However, I think it’s time that you gave extensive coverage to the violence that is happening in other countries as a result of the Charlie Hebdo cartoon. Here is but one example that has reached me via email.
In two days of targeted riots that began on 16 January 2015, violence across the northern African country of Niger has left ten people dead and over 70 churches are reported to have been destroyed. The rioters were protesting against the publication of a cartoon of Muhammad on the front cover of the French Charlie Hebdo magazine in France. More riots and protests occurred across many Muslim-majority countries, including many former French colonies.
Following Friday prayers on 16 January, hundreds of mainly young Muslim extremists took to the streets in Zinder, Niger’s second largest city, burning and destroying all of the city’s churches, as well as the homes of Christians.
The next day, more than 55 churches, pastors’ homes, Christian schools and Christian organisations were burned or destroyed in the capital city, Niamey, as rioters targeted Christians and French-related businesses.
Ten people have been killed in the weekend attacks, one of whom was burned inside a church. And more than 200 Christian families are now being housed in military camps. The army has been deployed and the homes of Christians have been identified and secured. With the authorities overwhelmed by the scale of the violence, Christians have been told to stay together, just in case.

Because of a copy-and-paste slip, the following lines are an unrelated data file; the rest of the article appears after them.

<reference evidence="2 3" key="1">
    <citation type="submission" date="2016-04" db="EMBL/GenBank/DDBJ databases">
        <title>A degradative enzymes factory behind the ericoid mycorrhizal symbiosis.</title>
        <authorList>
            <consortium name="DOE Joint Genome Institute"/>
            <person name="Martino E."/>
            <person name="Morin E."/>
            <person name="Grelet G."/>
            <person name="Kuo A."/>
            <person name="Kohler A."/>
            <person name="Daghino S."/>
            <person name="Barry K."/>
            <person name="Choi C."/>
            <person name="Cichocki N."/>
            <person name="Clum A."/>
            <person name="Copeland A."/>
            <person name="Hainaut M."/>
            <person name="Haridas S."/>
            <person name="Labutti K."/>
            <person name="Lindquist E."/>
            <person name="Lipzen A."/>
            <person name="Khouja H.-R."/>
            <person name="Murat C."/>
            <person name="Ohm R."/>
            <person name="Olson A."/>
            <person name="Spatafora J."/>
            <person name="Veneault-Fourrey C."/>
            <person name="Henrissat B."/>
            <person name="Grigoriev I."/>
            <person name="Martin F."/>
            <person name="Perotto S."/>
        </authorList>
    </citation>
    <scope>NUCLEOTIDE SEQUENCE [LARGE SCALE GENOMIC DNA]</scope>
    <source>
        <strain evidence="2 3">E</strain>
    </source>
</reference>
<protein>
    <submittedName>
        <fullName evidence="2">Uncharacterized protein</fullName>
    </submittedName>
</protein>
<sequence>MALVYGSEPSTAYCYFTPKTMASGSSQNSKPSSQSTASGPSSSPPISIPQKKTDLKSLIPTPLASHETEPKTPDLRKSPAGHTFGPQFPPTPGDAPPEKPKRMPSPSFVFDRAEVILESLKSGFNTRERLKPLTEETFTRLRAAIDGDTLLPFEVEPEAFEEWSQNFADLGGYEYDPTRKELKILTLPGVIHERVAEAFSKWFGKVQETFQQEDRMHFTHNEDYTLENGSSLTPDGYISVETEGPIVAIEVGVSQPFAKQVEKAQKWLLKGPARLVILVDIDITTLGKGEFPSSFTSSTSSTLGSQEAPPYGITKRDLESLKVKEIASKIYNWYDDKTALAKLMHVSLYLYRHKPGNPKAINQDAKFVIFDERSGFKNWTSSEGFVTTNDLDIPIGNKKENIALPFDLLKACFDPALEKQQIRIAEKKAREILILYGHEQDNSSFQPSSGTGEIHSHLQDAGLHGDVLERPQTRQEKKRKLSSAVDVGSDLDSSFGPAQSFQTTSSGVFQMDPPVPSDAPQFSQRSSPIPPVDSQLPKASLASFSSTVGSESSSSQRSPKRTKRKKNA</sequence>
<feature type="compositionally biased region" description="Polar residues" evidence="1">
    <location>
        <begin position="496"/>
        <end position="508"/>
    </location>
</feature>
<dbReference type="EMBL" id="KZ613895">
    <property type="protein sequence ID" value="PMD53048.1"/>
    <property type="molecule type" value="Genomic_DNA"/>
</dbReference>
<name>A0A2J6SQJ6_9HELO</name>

I obtained this information from the Barnabas Fund. If you want further details, including an interview, please contact:
PO BOX 3527,
LOGANHOLME, QLD 4129
I also gave him the phone and fax numbers and the email address.
Perhaps it is not surprising that I did not receive a response to this email from the editor and a search by Google has not found any of my letter published online. Reporting of the persecution of Christians around the world does not seem to be a favourite topic for the secular media.
More information from Dr Patrick Sookhdeo
Dr Patrick Sookhdeo (public domain)
Dr Sookhdeo is the international director of the Barnabas Fund. He has a range of articles dealing with persecution of Christians on his own website: Patrick Sookhdeo. In his article, War on Christians (1 Peter 5:8-10), Dr Sookhdeo states:
The world has stood by and looked on. Leaders have condemned but procrastinated. Now the call is to arms: to bomb, to obliterate the Islamic State. But what of the Christian community? They have met with much sympathy. Many politicians and media commentators have expressed their concern for Christians, but still no decisive action has been taken to save them. The real problem is that the Christians have no power, and because of this they are deemed irrelevant. They have no weapons, therefore they are deemed to be no threat. They have no oil, so they have no economic weight. For some politicians it seems better that the Christians should leave the Middle East, for then at least they would not be a complication in the situation.
Patrick Sookhdeo did get mass media coverage in 2004 with The Age newspaper, Melbourne, ‘Islam, the West and the need for honesty’ (October 16). Part of this story, read,
Both sides face hard choices if further slaughter is to be prevented, an outspoken Anglican cleric and authority on radical jihadists tells Tony Parkinson.
According to Patrick Sookhdeo, it is time for plain speaking. If the world is not to become a sectarian slaughterhouse, Western and Islamic societies need to address with honesty the hard choices they face.
“I think the West has made a strategic mistake in seeking to distinguish al-Qaeda and Osama bin Laden from the rest of Islam, by arguing they are extremists, and therefore cannot be authentic Muslims,” he says. “This is highly questionable.